ESPN Can't Afford to Go On Like This
ESPN, which laid off 100 people this week, has a multitude of problems, but the basic one is this: It pays too much for content and costs too much for consumers.
That didn’t used to matter because, thanks to the way the cable industry “bundled” channels, cable customers were forced to pay for it even if they never watched it. Now, however, as the cable bundle slowly disintegrates, it matters a lot.
ESPN 1 -- “The Worldwide Leader in Sports,” as it likes to call itself -- is undoubtedly the most important channel in the history of cable television. Founded in 1979, it was airing professional basketball by 1982, 2 and the National Football League by 1987, when its long-running Sunday Night Football franchise began. ESPN showed that major sports events did not have to air only on the legacy networks like NBC and CBS. No cable distributor could do without it.
Indeed, since buying Capital Cities/ABC and its ESPN franchise in 1996, the Walt Disney Co. has used the sports channel as a battering ram to force cable companies to accept price increases for other channels Disney owned, like ABC Family, Disney Junior and ESPNU. It also ruthlessly raised the cost of ESPN itself. Only a tiny handful of cable channels get more than $2 a month per cable subscriber; ESPN charges over $7 a month per subscriber. When you throw in the rest of the ESPN channels, that number approaches $10.
At the same time, the content providers -- the professional sports leagues and college conferences -- were every bit as ruthless in their dealings with ESPN. The $1.9 billion a year ESPN pays the NFL (for one game a week, 3 and usually a lousy one at that) is twice what any other network pays to air pro football. It signed a 12-year, $7.3 billion contract for the rights to the college football playoffs. The NBA costs it $1.4 billion a year. Its new TV deal with the Big Ten will cost it $2.64 billion over six years. Its annual content costs more than $7 billion, according to SNL Kagan.
But then, starting around 2013, the model began to sputter. Over the last four years, ESPN has lost around 12 million subscribers, from over 100 million to 88 million, which costs it well over $1 billion in annual revenue. It remains immensely profitable, but it is no longer the reliable cash cow for Disney that it once was.
ESPN has responded with a series of cutbacks -- goodbye Chris Berman! -- of which the layoffs this week are simply the latest. In the scheme of things, though, the cost savings are chump change, and have served mainly to show ESPN's overlords at Disney (and Disney's overlords on Wall Street) that it is serious about righting the ship.
But it’s a pipe dream to think that ESPN will ever make the kind of profits ($6.4 billion in 2014) that it once did, for two reasons. First, as is the case with so many other industries, the internet has both shined a light on the flaws of the cable model and exploited them. What was the main flaw of the cable model? It was that consumers had to pay for channels they never watched.
And now they don’t.
It turns out that there were lots of people, including sports fans, who resented having to pay for the most expensive channel in the bundle. The popularity of streaming led to “cord cutting,” but it also caused cable companies to begin offering less expensive “skinny bundles,” some of which don’t include ESPN.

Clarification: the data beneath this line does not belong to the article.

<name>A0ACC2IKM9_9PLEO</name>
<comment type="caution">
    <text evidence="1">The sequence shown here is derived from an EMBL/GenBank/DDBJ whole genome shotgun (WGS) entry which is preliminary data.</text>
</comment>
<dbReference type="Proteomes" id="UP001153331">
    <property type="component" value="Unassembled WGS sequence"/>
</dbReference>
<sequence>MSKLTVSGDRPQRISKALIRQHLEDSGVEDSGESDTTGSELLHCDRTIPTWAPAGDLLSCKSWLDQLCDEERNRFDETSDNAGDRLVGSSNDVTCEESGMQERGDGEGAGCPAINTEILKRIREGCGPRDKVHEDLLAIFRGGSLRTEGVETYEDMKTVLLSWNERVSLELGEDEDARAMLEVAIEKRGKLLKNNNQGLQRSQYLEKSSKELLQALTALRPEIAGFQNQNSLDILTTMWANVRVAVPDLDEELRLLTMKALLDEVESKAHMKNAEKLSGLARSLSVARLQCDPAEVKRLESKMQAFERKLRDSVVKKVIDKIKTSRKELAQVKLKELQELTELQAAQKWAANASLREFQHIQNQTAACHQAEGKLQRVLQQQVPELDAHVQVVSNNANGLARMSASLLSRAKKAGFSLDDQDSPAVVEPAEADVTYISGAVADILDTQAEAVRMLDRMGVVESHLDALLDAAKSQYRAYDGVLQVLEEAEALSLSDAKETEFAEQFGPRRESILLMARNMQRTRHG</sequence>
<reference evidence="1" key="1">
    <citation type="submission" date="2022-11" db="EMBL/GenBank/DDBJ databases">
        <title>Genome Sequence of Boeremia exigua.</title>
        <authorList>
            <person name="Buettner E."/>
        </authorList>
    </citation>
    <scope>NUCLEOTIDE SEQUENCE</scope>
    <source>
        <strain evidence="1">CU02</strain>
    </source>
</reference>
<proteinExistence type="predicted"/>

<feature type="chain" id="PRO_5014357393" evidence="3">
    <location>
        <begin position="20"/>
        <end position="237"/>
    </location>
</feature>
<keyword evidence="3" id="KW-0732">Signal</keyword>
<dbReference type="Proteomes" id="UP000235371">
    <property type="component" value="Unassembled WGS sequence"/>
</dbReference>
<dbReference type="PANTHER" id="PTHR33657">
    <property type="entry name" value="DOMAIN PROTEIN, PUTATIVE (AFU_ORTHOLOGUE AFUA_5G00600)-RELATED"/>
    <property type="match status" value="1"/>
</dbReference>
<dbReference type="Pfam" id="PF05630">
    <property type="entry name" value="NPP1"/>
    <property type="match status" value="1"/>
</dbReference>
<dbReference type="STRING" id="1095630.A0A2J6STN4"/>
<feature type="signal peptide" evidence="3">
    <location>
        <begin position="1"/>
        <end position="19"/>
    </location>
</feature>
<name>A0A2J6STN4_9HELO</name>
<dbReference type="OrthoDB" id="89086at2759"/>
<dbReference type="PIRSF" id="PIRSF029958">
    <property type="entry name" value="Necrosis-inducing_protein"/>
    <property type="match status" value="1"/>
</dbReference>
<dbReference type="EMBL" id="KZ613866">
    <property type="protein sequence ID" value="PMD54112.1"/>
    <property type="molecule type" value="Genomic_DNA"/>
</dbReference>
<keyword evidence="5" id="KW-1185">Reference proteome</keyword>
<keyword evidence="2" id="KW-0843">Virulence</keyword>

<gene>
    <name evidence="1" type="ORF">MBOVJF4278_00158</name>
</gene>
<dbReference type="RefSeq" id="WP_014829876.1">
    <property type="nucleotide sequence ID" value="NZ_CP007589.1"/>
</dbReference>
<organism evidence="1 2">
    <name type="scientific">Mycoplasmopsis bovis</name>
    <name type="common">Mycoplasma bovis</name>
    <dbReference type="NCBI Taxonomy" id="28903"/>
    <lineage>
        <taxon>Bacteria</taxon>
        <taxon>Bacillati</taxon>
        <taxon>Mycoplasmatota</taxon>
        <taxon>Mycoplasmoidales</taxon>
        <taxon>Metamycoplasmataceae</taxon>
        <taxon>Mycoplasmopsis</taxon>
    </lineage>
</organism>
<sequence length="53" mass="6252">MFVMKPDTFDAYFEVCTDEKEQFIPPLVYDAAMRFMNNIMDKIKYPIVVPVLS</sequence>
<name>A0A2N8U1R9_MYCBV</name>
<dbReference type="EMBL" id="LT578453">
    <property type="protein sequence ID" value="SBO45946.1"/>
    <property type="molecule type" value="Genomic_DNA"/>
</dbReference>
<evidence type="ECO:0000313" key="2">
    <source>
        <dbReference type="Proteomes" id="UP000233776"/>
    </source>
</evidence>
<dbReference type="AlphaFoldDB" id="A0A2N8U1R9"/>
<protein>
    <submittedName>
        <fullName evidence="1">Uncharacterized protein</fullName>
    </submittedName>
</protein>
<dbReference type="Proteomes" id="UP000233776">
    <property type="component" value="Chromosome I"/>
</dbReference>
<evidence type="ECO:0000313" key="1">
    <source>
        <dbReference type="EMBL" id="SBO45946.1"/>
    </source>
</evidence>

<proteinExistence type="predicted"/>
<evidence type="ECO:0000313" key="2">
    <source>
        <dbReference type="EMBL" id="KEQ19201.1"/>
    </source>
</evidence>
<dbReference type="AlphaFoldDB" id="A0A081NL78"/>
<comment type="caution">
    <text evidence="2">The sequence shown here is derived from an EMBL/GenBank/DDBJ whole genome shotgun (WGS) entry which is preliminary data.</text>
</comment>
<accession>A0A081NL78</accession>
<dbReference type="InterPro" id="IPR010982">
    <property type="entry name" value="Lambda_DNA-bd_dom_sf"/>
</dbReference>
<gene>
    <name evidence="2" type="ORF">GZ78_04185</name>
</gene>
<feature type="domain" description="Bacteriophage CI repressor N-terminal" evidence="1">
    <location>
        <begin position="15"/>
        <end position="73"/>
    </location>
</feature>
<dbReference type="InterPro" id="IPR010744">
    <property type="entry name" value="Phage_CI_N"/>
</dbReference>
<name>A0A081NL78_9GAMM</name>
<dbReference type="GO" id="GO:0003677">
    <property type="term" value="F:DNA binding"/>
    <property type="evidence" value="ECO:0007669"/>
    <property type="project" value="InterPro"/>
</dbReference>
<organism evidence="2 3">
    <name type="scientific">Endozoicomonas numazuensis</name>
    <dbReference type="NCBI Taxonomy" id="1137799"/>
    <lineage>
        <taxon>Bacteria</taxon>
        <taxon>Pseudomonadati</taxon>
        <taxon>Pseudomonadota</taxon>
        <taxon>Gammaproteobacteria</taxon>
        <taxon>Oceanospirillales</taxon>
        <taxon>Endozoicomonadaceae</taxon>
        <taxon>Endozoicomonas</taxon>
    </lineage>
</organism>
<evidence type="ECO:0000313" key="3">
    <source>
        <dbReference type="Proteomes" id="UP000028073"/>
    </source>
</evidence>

“You can take a Sling bundle that doesn’t have ESPN,” said Richard Greenfield, who follows the media industry for BTIG. “You can get Dish or Verizon without ESPN.” I went to Comcast’s website and found two bundles that didn’t have ESPN. The ability to get cable television without ESPN or to stream sports without cable means that the subscriber losses are going to continue as inexorably as the drop in newspaper circulation or album sales.
There is a second way the internet is damaging ESPN. One of the things the channel has always done well is stitch together highlights of yesterday’s games. But between Twitter, YouTube and who knows what else, highlights have become ubiquitous online. So has the kind of sports news and analysis that has long been the staple of ESPN’s signature show, “SportsCenter.”
ESPN has responded by moving away from sports reporting -- most of the 100 people laid off this week were reporters -- and toward opinion, which is usually expressed with an absurd amount of vehemence, given the subject matter. But let’s face it: There’s only so much Stephen A. Smith a person can take.
Last year, Disney paid $1 billion for a stake in BAMTech, Major League Baseball’s technology unit, which provides streaming services to a host of companies. It is widely assumed that Disney will soon start up an ESPN streaming service that won’t require a cable subscription, just as HBO has. But as other industries have learned, gravitating your business to the internet usually means lower profits, often drastically lower. ESPN’s problems are only going to get worse.
This column does not necessarily reflect the opinion of the editorial board or Bloomberg LP and its owners.
Disclosure: Last month, "Indentured," the book I co-authored with Ben Strauss, won the PEN/ESPN Award for Literary Sports Writing. Ben and I each received a check from ESPN for $2,500.
It lost the NBA in 1984 and didn't get it back until 2002.
It now has Monday Night Football; the Sunday game has moved to NBC.
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